• Safer Federal Workforce Task Force COVID-19 Workplace Safety: Guidance for Federal Contractors and Subcontractors (Sept. 24, 2021)
        • “Covered contractors must ensure that all covered contractor employees are fully vaccinated for COVID-19, unless the employee is legally entitled to an  accommodation. Covered contractor employees must be fully vaccinated no later than December 8, 2021. After that date, all covered contractor employees must be fully vaccinated by the first day of the period of performance on a newly awarded covered contract, and by the first day of the period of performance on an exercised option or extended or renewed contract when the clause has been incorporated into the covered contract.”
        • “A covered contractor may be required to provide an accommodation to contractor employees who communicate to the covered contractor that they are not vaccinated for COVID-19, or that they cannot wear a mask, because of a disability (which would include medical conditions) or because of a sincerely held religious belief, practice, or observance. A covered contractor should review and consider what, if any, accommodation it must offer. The contractor is responsible for considering, and dispositioning, such requests for accommodations regardless of the covered contractor employee’s place of performance.”
        • Deadline for compliance is December 8, 2021.
      • FAQ for Federal Contractors from Safer Federal Workforce Task Force
    • Private employers that are not federal contractors or subcontractors and that have more than 100 employees
      • On September 9, 2021, the Administration announced that the Department of Labor’s Occupational Safety and Health Administration (“OSHA”) would issue an emergency temporary standard (“ETS”) requiring private employers with more than 100 employees that are not federal contractors or subcontractors to require that their workers be vaccinated or undergo weekly COVID testing. Employers face fines of up to $14,000 per violation for non-compliance.
      • As of October 22, 2021, OSHA has not issued the ETS, so the mandate for private employers that are not federal contractors or subcontractors has not yet gone into effect, although some employers may have adopted their own vaccination mandates in anticipation of the federal government’s mandate.
    • Religious freedom protections that may or may not provide protection for persons challenging a vaccine mandate
      • Title VII, 42 U.S.C. §§ 2000e-2(a)(1)& (2), 2000e(j)
        • The Equal Employment Opportunity Commission administers Title VII, including the religious accommodation provision. The EEOC issued this past spring, with updates as recently as October 13, 2021, guidance entitled “Title VII and COVID-19 Vaccinations.”
        • The EEOC’s guidance on COVID-19 vaccinations begins with this overview of Title VII’s requirements:
          • “K.1. Under the ADA, Title VII, and other federal employment nondiscrimination laws, may an employer require all employees physically entering the workplace to be vaccinated against COVID-19?” (Updated 10/13/21)
          • “The federal EEO laws do not prevent an employer from requiring all employees physically entering the workplace to be fully vaccinated against COVID-19, subject to the reasonable accommodation provisions of Title VII and the ADA and other EEO considerations discussed below.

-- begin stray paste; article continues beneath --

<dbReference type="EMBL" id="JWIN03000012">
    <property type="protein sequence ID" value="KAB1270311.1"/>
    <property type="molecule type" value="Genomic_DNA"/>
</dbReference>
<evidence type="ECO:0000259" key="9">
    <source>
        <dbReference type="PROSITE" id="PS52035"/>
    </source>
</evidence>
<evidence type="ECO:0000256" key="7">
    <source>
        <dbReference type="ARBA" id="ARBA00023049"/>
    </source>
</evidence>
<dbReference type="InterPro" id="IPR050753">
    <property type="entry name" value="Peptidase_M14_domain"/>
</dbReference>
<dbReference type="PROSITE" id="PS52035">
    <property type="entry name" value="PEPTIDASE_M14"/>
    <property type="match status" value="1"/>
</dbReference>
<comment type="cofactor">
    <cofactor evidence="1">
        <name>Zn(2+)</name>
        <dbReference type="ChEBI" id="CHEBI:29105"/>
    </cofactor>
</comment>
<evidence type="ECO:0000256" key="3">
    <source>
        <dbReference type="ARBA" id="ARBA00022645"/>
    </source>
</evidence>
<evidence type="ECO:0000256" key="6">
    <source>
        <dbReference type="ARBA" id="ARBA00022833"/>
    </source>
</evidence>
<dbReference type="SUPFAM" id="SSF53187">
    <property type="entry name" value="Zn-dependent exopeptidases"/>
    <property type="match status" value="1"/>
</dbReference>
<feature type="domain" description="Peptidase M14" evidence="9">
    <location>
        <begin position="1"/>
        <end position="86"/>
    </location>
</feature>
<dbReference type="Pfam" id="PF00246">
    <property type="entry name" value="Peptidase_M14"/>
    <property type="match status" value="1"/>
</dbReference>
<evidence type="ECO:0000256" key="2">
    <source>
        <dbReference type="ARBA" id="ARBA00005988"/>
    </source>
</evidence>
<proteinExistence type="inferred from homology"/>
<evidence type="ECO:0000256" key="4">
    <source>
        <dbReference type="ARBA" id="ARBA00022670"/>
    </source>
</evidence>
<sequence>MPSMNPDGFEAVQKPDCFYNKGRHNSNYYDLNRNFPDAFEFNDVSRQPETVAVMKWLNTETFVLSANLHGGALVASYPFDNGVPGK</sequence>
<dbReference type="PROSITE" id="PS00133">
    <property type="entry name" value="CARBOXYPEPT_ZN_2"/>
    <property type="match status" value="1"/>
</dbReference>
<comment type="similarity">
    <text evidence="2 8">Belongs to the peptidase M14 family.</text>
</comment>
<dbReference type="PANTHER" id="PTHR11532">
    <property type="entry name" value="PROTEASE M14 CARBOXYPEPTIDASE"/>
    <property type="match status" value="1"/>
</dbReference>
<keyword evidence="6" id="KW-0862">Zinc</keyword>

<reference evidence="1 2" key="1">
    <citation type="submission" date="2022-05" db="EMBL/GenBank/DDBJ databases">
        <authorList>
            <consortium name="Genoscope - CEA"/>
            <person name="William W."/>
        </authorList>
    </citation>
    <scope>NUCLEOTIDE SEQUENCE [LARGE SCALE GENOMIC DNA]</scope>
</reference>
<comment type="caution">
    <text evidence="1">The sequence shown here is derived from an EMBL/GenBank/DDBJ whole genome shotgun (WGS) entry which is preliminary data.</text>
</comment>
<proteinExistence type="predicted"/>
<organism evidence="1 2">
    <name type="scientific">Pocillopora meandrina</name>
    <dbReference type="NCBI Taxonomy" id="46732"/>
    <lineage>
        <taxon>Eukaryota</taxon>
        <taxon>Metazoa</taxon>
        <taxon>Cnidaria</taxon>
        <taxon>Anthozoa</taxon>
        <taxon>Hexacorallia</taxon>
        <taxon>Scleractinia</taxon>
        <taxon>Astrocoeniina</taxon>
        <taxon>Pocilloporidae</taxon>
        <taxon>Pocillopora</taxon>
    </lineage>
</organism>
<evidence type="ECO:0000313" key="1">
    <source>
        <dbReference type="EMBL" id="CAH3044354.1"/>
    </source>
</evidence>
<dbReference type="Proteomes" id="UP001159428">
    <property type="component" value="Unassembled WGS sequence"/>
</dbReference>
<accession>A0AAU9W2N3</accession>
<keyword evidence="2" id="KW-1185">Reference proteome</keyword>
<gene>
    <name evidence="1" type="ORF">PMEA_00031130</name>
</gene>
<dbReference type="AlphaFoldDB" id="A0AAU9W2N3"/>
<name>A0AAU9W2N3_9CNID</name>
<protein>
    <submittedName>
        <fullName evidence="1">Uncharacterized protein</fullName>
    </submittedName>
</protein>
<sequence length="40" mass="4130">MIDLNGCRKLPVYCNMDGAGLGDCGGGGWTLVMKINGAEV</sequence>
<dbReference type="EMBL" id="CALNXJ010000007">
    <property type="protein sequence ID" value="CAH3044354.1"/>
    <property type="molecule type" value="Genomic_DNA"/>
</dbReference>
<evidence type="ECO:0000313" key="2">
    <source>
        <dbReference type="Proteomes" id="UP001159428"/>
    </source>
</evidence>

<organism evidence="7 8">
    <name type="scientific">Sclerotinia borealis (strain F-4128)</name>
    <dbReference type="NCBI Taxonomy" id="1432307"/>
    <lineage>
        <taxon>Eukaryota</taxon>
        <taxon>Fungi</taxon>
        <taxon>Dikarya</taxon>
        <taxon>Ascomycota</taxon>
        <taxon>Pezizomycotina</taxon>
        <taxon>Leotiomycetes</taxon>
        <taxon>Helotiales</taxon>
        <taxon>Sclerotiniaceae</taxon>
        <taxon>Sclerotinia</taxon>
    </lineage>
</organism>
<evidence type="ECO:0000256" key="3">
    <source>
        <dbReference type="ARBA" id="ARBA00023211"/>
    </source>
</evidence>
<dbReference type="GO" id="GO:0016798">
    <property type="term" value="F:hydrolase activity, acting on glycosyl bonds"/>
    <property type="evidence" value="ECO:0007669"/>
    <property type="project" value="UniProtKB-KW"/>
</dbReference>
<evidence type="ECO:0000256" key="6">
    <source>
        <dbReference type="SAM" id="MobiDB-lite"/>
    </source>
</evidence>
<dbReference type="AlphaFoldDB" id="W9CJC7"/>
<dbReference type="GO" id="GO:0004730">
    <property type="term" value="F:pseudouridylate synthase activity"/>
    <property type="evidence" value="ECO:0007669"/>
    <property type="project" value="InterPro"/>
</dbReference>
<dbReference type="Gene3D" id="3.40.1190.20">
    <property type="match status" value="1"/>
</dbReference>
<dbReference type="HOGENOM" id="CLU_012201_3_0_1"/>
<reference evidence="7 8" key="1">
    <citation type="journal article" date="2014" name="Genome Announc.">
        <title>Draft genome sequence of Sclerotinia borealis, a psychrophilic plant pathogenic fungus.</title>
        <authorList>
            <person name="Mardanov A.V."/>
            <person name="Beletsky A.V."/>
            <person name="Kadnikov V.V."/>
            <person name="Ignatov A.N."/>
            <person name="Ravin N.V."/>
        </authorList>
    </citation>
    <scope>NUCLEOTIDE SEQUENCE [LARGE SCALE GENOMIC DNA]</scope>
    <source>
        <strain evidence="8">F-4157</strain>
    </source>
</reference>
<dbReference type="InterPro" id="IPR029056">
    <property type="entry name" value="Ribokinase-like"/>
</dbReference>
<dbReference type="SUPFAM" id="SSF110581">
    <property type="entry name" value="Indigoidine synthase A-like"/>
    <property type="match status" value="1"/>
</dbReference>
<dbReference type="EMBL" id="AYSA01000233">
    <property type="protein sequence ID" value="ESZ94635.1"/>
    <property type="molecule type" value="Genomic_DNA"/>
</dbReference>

• “In some circumstances, Title VII and the ADA require an employer to provide reasonable accommodations for employees who, because of a disability or a sincerely held religious belief, practice, or observance, do not get vaccinated against COVID-19, unless providing an accommodation would pose an undue hardship on the operation of the employer’s business. The analysis for undue hardship depends on whether the accommodation is for a disability (including pregnancy-related conditions that constitute a disability) (see K.6) or for religion (see K.12).”
          • “As with any employment policy, employers that have a vaccination requirement may need to respond to allegations that the requirement has a disparate impact on—or disproportionately excludes—employees based on their race, color, religion, sex, or national origin under Title VII (or age under the Age Discrimination in Employment Act [40+]). Employers should keep in mind that because some individuals or demographic groups may face barriers to receiving a COVID-19 vaccination, some employees may be more likely to be negatively impacted by a vaccination requirement.”
          • “It would also be unlawful to apply a vaccination requirement to employees in a way that treats employees differently based on disability, race, color, religion, sex (including pregnancy, sexual orientation, and gender identity), national origin, age, or genetic information, unless there is a legitimate non-discriminatory reason.”
          • “K.2.  What are some examples of reasonable accommodations or modifications that employers may have to provide to employees who do not get vaccinated due to disability; religious beliefs, practices, or observance; or pregnancy?” (5/28/21)
          • “An employee who does not get vaccinated due to a disability (covered by the ADA) or a sincerely held religious belief, practice, or observance (covered by Title VII) may be entitled to a reasonable accommodation that does not pose an undue hardship on the operation of the employer’s business. For example, as a reasonable accommodation, an unvaccinated employee entering the workplace might wear a face mask, work at a social distance from coworkers or non-employees, work a modified shift, get periodic tests for COVID-19, be given the opportunity to telework, or finally, accept a reassignment.”